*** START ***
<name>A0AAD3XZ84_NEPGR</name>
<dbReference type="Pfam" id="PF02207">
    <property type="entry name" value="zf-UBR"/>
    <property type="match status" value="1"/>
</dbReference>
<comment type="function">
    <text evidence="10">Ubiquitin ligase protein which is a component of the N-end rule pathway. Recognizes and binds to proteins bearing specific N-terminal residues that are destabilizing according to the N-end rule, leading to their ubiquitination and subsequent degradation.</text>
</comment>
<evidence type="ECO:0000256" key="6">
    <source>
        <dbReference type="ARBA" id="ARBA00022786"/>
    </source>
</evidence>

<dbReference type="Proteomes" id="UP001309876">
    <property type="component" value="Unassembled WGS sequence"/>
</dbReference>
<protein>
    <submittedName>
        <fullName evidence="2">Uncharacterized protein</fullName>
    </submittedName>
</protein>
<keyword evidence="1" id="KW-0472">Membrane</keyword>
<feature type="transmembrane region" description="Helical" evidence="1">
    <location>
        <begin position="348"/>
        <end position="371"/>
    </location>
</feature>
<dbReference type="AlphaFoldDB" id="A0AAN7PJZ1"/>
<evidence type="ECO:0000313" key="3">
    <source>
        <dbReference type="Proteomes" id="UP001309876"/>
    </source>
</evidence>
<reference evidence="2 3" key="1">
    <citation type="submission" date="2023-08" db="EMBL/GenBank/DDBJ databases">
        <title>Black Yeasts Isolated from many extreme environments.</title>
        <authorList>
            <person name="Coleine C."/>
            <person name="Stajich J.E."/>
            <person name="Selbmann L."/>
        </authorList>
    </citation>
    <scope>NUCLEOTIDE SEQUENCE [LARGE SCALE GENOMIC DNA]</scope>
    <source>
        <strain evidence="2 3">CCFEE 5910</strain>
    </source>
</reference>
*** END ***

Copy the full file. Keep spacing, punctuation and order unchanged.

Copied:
<name>A0AAD3XZ84_NEPGR</name>
<dbReference type="Pfam" id="PF02207">
    <property type="entry name" value="zf-UBR"/>
    <property type="match status" value="1"/>
</dbReference>
<comment type="function">
    <text evidence="10">Ubiquitin ligase protein which is a component of the N-end rule pathway. Recognizes and binds to proteins bearing specific N-terminal residues that are destabilizing according to the N-end rule, leading to their ubiquitination and subsequent degradation.</text>
</comment>
<evidence type="ECO:0000256" key="6">
    <source>
        <dbReference type="ARBA" id="ARBA00022786"/>
    </source>
</evidence>

<dbReference type="Proteomes" id="UP001309876">
    <property type="component" value="Unassembled WGS sequence"/>
</dbReference>
<protein>
    <submittedName>
        <fullName evidence="2">Uncharacterized protein</fullName>
    </submittedName>
</protein>
<keyword evidence="1" id="KW-0472">Membrane</keyword>
<feature type="transmembrane region" description="Helical" evidence="1">
    <location>
        <begin position="348"/>
        <end position="371"/>
    </location>
</feature>
<dbReference type="AlphaFoldDB" id="A0AAN7PJZ1"/>
<evidence type="ECO:0000313" key="3">
    <source>
        <dbReference type="Proteomes" id="UP001309876"/>
    </source>
</evidence>
<reference evidence="2 3" key="1">
    <citation type="submission" date="2023-08" db="EMBL/GenBank/DDBJ databases">
        <title>Black Yeasts Isolated from many extreme environments.</title>
        <authorList>
            <person name="Coleine C."/>
            <person name="Stajich J.E."/>
            <person name="Selbmann L."/>
        </authorList>
    </citation>
    <scope>NUCLEOTIDE SEQUENCE [LARGE SCALE GENOMIC DNA]</scope>
    <source>
        <strain evidence="2 3">CCFEE 5910</strain>
    </source>
</reference>